But scientists say it is still possible today and may even be overdue. There are two massive chambers of magma miles below Yellowstone. (Magma is what lava is called while it’s still underground.) One chamber was measured in 2013 to be fifty miles by twelve miles. The second, underneath this one, was found later. The heat and pressure, geothermal activity, from these chambers are the reasons for the superheated geysers and springs. If that pressure were to build up, an explosion, much worse than Mount Saint Helen, would devastate several states.
Scientist believe we would have ample warning if this was about to take place. For which we are all so very thankful. So, if you get the opportunity to visit, I highly recommend going to Yellowstone. Enjoy the amazement of walking on top of an active volcano.
Born in 1916 he was an average mixed breed with signs of Boston Bull Terrier. Just a homeless mutt who attached himself to a training unit at Yale University in Connecticut. Little did the troop realize, when they befriended him, how beneficial this little dog would be to the troop.
He became the most decorated war dog of the first World War. He was the only dog issued a rank and became a sergeant due to combat. He became the mascot of the 102nd infantry division, assigned to the 26th Yankee division. He served for eighteen months and was in seventeen battles.
Though the regiment befriended him, he had one special friend, Corporal Robert Conroy. Conroy hid Stubby on the troop ship when they were deployed and smuggled him into France. When he was discovered by the commanding officer, he was given a salute and permission to stay.
Stubby entered combat February 5, 1918. He was under constant fire, day and night, for over a month. In April, he was wound in the leg by a grenade. He was sent to the rear to recover. While there he raised the troops morale. When he recovered, he went back to the front.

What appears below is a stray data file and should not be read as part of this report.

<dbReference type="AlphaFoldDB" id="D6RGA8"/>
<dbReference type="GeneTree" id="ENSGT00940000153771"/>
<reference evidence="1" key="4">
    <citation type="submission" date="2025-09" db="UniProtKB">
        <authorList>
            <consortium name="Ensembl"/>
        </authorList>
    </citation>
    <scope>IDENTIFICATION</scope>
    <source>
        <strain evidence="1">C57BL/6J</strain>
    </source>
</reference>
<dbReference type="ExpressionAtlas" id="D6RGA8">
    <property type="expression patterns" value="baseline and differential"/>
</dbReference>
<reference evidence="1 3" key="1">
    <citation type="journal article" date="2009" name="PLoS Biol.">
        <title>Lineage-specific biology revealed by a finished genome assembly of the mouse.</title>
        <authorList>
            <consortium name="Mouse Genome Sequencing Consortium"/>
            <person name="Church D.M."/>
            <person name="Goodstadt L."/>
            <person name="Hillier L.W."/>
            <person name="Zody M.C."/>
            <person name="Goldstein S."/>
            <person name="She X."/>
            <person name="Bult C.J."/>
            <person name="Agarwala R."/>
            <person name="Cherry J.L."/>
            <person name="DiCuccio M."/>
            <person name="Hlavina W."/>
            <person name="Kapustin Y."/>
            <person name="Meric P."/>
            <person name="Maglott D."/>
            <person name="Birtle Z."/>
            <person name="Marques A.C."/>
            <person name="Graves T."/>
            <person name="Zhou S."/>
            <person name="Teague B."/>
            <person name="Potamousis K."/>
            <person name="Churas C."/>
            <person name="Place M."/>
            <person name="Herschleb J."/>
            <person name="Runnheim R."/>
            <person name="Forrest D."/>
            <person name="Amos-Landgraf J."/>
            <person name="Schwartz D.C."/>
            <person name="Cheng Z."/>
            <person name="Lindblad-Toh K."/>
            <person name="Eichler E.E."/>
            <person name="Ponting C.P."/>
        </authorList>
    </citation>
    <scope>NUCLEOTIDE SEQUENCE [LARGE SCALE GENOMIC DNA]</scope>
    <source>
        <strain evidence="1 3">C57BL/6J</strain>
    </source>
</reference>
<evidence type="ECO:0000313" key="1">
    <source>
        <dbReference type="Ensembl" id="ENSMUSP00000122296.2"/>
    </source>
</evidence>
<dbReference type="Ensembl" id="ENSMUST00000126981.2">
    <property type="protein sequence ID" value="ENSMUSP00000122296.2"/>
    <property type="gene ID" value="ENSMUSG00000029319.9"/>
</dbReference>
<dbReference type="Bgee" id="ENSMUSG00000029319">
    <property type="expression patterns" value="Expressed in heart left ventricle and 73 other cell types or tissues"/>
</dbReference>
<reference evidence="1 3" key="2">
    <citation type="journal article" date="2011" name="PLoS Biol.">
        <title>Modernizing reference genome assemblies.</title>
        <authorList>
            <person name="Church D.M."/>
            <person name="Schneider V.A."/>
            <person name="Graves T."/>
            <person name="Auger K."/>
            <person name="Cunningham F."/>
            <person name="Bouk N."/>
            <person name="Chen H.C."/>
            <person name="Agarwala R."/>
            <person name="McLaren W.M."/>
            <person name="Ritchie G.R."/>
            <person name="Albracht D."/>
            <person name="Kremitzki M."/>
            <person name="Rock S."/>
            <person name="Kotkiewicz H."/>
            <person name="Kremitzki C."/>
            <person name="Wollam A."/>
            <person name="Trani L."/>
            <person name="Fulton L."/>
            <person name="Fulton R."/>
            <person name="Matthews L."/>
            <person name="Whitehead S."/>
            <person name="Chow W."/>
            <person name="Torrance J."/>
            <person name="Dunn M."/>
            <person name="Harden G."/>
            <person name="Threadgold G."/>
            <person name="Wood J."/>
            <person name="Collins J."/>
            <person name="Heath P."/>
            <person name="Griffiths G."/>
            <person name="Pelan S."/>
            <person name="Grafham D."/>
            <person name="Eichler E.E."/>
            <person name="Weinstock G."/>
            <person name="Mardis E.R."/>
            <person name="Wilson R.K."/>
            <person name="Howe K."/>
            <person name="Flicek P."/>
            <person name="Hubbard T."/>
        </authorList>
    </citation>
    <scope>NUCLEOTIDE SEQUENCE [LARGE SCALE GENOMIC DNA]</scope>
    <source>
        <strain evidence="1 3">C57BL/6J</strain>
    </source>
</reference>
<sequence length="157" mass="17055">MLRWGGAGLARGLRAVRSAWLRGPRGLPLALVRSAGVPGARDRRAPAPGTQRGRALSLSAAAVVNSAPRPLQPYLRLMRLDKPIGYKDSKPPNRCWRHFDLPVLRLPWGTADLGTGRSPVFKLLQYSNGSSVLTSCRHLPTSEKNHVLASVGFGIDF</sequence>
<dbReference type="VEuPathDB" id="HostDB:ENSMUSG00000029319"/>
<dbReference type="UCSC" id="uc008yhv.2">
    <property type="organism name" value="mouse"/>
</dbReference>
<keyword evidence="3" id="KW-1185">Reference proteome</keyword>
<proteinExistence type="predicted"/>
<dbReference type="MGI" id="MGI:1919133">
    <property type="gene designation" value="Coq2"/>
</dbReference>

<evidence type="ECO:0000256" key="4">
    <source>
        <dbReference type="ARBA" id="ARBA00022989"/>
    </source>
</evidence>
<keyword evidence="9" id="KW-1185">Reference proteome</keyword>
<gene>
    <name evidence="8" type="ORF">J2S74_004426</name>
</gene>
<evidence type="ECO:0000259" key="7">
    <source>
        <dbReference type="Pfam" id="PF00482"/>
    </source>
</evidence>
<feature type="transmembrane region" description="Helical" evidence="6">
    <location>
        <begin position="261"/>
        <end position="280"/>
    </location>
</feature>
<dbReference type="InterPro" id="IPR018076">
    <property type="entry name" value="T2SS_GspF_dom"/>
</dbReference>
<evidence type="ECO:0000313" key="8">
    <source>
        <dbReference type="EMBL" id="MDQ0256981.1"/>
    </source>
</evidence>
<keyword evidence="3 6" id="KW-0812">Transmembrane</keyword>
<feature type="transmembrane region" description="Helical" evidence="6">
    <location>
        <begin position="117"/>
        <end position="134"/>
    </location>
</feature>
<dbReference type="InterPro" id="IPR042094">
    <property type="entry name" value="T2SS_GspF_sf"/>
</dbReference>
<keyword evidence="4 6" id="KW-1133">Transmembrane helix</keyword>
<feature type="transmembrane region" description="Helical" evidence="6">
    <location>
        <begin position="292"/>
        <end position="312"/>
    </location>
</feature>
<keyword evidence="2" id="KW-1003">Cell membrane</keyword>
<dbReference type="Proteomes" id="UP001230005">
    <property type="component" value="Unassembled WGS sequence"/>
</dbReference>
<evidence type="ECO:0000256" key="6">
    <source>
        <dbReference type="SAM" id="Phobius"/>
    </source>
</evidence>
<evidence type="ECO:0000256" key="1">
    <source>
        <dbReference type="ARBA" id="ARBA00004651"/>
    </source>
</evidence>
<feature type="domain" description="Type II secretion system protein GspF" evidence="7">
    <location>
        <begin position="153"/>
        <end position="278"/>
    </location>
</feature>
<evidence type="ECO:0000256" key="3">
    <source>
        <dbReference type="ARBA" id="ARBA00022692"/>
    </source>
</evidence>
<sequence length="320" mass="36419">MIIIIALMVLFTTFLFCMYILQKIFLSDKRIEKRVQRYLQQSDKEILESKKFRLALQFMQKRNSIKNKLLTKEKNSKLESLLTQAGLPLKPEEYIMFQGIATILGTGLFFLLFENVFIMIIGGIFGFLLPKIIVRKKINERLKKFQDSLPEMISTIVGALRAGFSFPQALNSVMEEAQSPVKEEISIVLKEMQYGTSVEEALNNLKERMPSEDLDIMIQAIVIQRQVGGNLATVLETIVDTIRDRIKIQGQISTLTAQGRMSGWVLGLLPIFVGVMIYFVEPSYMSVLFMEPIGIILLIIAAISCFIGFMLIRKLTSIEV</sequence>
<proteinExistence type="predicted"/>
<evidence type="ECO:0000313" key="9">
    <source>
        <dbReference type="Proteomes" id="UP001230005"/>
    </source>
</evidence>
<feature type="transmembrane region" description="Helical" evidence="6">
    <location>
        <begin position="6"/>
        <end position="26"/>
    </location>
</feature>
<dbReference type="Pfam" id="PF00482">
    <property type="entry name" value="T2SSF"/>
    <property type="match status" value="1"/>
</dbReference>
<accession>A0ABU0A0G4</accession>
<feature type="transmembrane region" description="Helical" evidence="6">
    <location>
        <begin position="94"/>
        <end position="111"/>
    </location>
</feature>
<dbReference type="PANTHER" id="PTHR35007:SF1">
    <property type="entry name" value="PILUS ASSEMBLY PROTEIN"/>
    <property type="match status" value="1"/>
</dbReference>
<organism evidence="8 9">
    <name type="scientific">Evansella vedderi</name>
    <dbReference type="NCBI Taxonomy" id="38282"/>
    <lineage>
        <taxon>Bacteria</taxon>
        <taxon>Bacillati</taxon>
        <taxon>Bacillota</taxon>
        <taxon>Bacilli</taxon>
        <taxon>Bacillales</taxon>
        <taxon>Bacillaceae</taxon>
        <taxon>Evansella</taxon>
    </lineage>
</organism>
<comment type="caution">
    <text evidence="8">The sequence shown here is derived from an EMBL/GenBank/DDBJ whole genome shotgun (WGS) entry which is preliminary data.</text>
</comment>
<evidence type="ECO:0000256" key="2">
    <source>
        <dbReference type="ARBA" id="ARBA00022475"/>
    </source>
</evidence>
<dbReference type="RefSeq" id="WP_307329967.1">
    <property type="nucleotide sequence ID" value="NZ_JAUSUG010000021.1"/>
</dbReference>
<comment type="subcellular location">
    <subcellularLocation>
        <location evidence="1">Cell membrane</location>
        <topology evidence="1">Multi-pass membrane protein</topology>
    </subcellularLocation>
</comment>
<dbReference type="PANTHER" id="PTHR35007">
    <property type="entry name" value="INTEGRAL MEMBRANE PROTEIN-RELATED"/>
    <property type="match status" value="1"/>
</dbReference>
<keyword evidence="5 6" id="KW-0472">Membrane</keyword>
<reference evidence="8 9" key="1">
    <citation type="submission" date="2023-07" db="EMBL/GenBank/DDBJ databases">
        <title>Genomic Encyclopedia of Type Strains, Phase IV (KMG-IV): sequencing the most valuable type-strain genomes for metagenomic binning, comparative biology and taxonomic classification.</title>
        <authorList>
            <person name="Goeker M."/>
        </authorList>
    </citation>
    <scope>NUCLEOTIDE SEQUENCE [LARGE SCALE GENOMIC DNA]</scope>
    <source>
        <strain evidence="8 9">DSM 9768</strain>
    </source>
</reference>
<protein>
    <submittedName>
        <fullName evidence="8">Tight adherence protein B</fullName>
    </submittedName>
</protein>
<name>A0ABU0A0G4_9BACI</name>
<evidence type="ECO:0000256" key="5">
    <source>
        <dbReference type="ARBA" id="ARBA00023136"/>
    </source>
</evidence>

That year, he was also injured by mustard gas and issued his own gas mask. With his sensitive nose, he learned to warn the troops at the slightest detection of mustard gas. His dog hearing also allowed him the ability to warn the troops of incoming artillery. He also would find injured soldiers in the trenches and signal for help, while staying with the soldier.
He was once approached by a soldier, who he attacked and held till troops came and found him to be a German spy.
Then he was once more injured in the chest and leg by a grenade.
After the eighteen months, Conroy smuggled Sgt. Stubby home. Sgt. Stubby had been in many newspapers and came home a hero. He marched in parades and actually met Woodrow Wilson, Calvin Coolidge and Warren G. Harding.
In his retirement, he went to Georgetown University Law Center with Robert Conroy and became the school mascot.
Sgt. Stubby died in his sleep in 1926. His obituary was printed in the New York Times.